A study has found that a woman's risk of dying of breast cancer within 10 or 20 years of receiving a diagnosis of ductal carcinoma in situ (DCIS) is low. However, the death rate is higher for women who were diagnosed before age 35 and for black women. DCIS is also referred to as stage 0 breast cancer.
Some women with DCIS do develop a second breast cancer (DCIS or invasive). A small proportion of patients with DCIS ultimately die of breast cancer. However, it is not clear what factors might predict mortality after a diagnosis.
For this study, researchers used the Surveillance, Epidemiology, and End Results (SEER) 18 databases, and evaluated data on more than 108,000 women with DCIS, a diagnosis that means abnormal cells were found in the milk ducts of the breast. The average age at diagnosis was just under 54 years old. The death rate due to breast cancer was 3.3% after 20 years and 1.1% after 10 years, according to the study. The risk of dying of breast cancer for a woman with DCIS is 1.8 times higher than someone in the general population of women, according to the study.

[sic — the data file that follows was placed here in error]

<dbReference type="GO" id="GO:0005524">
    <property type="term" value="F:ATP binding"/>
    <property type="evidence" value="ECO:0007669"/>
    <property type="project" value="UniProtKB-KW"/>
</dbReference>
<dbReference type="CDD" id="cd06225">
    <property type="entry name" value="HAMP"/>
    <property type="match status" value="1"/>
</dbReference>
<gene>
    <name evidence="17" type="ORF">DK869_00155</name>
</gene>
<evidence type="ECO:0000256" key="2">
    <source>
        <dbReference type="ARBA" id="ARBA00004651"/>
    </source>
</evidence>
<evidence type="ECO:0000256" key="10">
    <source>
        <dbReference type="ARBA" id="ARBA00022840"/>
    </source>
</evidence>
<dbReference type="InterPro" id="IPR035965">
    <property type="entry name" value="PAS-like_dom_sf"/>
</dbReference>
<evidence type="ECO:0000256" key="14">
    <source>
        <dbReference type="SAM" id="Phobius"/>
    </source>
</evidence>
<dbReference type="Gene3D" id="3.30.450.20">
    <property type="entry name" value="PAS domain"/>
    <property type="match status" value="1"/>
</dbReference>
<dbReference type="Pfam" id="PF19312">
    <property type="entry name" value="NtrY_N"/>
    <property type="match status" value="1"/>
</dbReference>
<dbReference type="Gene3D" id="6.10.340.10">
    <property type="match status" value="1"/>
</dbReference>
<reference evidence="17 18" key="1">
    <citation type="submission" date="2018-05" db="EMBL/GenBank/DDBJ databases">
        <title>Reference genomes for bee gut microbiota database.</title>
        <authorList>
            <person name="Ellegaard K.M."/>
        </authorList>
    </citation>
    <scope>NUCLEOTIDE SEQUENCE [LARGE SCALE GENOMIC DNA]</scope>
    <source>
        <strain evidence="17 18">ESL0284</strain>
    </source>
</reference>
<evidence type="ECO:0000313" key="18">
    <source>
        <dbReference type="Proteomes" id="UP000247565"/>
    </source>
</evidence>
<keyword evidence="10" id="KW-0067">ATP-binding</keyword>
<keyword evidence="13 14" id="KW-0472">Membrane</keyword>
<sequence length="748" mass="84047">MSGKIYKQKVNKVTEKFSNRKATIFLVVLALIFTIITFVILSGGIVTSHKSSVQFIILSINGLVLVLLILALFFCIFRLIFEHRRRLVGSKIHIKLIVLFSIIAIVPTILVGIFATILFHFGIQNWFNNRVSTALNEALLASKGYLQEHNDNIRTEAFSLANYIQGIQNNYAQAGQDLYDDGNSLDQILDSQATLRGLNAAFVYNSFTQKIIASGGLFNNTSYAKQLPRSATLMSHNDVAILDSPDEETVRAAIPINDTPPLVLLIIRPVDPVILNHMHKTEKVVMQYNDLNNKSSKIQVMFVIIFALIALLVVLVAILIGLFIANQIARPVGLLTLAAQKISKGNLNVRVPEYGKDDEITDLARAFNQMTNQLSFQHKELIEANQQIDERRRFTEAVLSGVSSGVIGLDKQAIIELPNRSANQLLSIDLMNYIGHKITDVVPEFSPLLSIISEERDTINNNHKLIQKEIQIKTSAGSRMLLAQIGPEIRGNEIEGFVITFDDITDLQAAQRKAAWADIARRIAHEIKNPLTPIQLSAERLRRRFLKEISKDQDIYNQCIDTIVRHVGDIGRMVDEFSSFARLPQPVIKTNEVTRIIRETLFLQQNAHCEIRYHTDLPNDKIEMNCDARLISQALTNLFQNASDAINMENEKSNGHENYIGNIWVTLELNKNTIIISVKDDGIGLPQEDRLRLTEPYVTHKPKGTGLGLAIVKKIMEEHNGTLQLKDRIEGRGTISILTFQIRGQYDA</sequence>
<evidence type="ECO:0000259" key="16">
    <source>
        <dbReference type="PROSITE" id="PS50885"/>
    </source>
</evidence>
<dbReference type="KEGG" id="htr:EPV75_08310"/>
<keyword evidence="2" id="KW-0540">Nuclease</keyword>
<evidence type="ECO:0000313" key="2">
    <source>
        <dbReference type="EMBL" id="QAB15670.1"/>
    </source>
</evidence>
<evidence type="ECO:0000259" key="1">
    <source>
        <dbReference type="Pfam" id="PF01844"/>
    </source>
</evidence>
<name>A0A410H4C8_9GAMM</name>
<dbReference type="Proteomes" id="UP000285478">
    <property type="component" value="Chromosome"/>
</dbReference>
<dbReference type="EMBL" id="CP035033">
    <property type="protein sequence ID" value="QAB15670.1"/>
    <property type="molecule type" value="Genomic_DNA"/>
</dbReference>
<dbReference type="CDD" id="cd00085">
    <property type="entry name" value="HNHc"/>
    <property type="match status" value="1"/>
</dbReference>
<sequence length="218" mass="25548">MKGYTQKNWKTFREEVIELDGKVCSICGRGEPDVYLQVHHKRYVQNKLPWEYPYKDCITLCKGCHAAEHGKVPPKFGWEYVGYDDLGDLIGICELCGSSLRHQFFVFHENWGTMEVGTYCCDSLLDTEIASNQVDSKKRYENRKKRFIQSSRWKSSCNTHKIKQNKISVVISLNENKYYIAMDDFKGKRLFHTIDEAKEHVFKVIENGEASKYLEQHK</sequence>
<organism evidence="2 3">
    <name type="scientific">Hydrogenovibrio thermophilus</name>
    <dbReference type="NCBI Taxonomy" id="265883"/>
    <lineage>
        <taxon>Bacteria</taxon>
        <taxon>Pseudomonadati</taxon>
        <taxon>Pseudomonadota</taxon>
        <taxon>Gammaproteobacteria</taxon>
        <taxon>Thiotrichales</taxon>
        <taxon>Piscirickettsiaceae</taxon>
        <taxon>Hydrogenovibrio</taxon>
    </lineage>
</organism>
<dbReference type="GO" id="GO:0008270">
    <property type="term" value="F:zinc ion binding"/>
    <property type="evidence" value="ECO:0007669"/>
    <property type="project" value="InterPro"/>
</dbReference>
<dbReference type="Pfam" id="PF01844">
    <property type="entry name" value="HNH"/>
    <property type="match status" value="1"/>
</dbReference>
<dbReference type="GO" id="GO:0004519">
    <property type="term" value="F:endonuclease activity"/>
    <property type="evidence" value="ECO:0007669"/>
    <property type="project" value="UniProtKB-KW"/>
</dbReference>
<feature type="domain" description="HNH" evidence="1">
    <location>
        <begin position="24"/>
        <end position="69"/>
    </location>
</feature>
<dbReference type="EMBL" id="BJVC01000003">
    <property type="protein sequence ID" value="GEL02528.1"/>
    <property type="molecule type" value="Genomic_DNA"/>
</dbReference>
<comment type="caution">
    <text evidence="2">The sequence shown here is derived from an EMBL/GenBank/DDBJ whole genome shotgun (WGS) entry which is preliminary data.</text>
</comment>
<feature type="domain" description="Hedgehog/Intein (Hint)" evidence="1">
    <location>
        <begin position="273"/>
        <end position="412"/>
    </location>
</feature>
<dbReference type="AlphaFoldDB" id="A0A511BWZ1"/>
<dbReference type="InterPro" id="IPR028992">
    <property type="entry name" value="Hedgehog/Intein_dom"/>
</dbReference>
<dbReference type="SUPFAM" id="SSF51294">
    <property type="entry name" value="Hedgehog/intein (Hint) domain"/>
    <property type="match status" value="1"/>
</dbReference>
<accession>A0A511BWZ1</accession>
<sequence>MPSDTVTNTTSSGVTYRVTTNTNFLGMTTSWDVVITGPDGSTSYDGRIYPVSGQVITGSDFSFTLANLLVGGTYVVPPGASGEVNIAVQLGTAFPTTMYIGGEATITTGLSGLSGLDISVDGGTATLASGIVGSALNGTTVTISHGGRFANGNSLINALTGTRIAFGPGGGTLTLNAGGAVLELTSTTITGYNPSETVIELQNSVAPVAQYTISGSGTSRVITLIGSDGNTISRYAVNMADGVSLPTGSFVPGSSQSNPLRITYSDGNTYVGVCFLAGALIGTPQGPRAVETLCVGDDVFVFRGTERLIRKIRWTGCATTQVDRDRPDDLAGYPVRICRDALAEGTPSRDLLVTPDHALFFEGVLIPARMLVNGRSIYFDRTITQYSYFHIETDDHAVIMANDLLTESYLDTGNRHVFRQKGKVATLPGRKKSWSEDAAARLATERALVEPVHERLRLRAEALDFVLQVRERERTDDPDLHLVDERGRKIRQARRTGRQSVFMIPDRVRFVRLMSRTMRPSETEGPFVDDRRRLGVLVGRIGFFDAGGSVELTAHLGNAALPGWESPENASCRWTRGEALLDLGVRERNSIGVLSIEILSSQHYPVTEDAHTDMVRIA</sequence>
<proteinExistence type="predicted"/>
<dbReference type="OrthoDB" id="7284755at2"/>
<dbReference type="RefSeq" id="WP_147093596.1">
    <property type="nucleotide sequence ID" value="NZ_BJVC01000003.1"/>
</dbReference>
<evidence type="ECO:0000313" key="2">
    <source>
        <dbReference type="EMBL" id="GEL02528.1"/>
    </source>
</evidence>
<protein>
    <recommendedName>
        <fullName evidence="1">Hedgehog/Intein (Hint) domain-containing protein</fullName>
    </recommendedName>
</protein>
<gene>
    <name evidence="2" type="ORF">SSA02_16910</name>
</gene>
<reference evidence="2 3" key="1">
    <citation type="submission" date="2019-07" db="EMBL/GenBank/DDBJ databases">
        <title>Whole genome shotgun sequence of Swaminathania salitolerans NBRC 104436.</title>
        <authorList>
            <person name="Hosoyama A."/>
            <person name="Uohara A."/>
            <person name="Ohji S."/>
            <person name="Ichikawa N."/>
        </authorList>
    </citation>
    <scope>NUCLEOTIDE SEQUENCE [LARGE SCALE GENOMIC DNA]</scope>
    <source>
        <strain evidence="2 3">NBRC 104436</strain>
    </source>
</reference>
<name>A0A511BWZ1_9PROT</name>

At 20 years after diagnosis, the death rate for women who were younger than 35 when diagnosed was 7.8% compared to 3.2% for older women, and 7% for black women compared with 3% for non-Hispanic white women.
The most important finding was that preventing a recurrence of cancer in the same breast did not prevent death from breast cancer. Among all patients, the risk of invasive recurrence on the same at 20 years was 5.9% and the risk of invasive recurrence in the other breast was 6.2%, which is about the same.
However, the study found that 517 women died of breast cancer after a diagnosis of DCIS but never had an invasive cancer in their breast before they died. In other words, the cancer spread outside of the breast but not within it.